If you’re thinking about investing in a backyard fire pit and you have a pet dog, you’re probably wondering are fire pits safe for dogs.
With a staggering 500,000 domesticated animals sustaining injuries in house fires every year, it’s an issue homeowners should certainly consider.
Fortunately, only a small percentage of these incidents involve backyard fires and even fewer involve accidents relating to fire pits.
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Dogs and Fire Pits – Is It Ever Worth The Risk
There’s nothing inherently dangerous about allowing a dog around a controlled fire pit. Dogs recognize fire as an environmental obstacle and their innate survival instinct warns them to avoid it. When accidents do occur, it’s usually because a pet has gotten over-excited and momentarily forgotten the danger.
I’ve seen plenty of dogs play safely in gardens with active fire pits, so I believe it’s safe. However, only you can give an honest judgment about whether your dog is well behaved enough to remain calm and avoid getting too boisterous.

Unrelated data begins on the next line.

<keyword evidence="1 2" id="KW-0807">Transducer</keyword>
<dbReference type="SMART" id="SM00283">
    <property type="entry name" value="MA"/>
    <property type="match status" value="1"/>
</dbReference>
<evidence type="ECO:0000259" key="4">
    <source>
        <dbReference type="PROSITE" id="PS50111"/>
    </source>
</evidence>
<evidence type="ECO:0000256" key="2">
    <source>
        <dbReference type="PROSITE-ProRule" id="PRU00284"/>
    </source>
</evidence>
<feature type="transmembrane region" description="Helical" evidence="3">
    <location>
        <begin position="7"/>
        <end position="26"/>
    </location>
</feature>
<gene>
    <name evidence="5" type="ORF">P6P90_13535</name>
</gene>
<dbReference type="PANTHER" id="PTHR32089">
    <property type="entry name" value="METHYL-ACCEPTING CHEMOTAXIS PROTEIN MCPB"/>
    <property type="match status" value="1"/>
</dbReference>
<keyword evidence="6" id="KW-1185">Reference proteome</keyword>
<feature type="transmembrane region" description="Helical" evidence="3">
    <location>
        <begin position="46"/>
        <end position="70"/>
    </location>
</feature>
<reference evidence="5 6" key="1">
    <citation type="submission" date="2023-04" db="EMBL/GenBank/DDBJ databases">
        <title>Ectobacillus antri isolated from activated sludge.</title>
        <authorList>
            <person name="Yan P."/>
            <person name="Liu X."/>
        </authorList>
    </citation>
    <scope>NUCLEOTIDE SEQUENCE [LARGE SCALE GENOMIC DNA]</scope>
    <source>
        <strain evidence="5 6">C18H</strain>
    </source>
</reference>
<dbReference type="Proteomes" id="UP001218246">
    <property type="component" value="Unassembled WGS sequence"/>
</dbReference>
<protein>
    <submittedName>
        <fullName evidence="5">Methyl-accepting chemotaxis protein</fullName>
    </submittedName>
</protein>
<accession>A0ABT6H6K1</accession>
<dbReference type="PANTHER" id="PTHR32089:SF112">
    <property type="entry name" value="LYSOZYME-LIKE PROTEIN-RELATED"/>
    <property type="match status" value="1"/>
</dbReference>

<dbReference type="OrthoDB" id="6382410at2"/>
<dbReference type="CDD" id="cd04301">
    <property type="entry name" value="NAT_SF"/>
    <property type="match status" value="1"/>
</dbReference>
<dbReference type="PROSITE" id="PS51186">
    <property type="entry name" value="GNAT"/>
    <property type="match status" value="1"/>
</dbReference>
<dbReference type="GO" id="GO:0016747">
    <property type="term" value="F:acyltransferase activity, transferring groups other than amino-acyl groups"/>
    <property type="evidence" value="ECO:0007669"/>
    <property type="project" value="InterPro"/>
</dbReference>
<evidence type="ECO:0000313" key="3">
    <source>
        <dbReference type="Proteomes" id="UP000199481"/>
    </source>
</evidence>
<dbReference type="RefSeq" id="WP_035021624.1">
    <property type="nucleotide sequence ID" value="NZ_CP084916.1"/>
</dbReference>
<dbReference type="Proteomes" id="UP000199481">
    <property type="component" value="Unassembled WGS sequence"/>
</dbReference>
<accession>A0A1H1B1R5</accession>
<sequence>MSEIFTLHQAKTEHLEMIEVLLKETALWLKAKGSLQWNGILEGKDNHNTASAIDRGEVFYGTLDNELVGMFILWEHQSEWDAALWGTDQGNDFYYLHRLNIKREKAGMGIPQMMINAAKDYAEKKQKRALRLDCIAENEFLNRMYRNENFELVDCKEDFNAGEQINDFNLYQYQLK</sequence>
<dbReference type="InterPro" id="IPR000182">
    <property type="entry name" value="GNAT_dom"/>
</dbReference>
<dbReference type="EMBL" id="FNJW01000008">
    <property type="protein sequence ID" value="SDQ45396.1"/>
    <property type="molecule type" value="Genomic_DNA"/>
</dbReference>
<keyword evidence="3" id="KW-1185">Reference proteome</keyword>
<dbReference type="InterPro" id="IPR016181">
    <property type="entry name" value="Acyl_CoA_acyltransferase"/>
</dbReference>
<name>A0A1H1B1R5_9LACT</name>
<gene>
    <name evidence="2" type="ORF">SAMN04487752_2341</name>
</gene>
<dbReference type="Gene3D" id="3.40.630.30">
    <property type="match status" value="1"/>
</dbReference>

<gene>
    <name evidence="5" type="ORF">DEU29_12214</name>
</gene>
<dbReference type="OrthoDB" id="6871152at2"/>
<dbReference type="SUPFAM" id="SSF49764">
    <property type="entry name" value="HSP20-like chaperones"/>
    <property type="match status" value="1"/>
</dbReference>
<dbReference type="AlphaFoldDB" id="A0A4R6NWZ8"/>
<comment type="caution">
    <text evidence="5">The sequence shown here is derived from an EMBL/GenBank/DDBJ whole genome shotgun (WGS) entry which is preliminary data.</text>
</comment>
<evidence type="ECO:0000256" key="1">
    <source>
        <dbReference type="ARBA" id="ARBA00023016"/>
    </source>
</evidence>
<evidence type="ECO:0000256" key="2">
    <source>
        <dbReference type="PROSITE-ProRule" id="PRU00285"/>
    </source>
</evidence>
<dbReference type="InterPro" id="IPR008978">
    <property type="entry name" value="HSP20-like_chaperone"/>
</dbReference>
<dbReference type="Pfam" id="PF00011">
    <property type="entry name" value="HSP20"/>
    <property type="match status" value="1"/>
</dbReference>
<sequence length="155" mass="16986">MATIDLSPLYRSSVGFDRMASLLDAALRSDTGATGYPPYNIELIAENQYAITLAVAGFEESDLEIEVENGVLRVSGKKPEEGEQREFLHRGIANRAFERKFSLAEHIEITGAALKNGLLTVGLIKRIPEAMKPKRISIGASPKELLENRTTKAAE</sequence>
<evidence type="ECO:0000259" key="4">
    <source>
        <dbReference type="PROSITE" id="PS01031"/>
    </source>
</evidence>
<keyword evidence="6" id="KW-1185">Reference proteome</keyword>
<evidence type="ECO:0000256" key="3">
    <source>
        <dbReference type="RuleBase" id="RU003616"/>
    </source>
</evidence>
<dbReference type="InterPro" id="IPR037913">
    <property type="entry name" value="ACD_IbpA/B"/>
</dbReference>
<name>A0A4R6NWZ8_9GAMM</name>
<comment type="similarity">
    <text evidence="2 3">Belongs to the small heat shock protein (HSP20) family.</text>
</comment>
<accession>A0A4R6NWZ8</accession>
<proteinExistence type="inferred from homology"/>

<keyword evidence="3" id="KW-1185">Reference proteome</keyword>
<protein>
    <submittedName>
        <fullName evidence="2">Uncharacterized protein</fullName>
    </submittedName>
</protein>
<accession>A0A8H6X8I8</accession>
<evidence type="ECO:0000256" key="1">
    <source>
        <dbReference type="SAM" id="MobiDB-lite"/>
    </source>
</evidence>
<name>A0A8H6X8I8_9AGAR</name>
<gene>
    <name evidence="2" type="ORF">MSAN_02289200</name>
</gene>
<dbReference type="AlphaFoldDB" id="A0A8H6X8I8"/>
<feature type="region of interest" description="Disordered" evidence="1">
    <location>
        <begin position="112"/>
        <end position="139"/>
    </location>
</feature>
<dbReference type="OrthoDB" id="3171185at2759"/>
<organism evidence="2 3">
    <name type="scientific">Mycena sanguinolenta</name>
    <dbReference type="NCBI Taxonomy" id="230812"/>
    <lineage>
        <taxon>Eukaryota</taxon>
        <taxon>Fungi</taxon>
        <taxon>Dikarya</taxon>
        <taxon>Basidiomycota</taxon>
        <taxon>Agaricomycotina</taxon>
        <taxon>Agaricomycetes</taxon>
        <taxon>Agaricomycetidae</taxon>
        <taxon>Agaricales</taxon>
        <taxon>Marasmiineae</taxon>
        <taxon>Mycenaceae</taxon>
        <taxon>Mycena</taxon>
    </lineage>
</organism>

The danger is not that your pet will jump into a fire because they don’t realize it’s hazardous. It’s more likely they’ll become distracted and forget the danger.
Let’s discuss some concerns you might have as a dog owner and whether these are good reasons not to buy a fire pit.
Are Backyard Fire Pits Safe For Dogs
It really depends on your dog’s personality. Some dogs have a deep and instinctual aversion to fire and don’t need any training to understand they should steer well clear.
Other canines will sit a little too close or zoom around a fire pit because they don’t understand the correlation between risk and proximity. The majority of these animals can be trained to behave more safely when a fire is lit.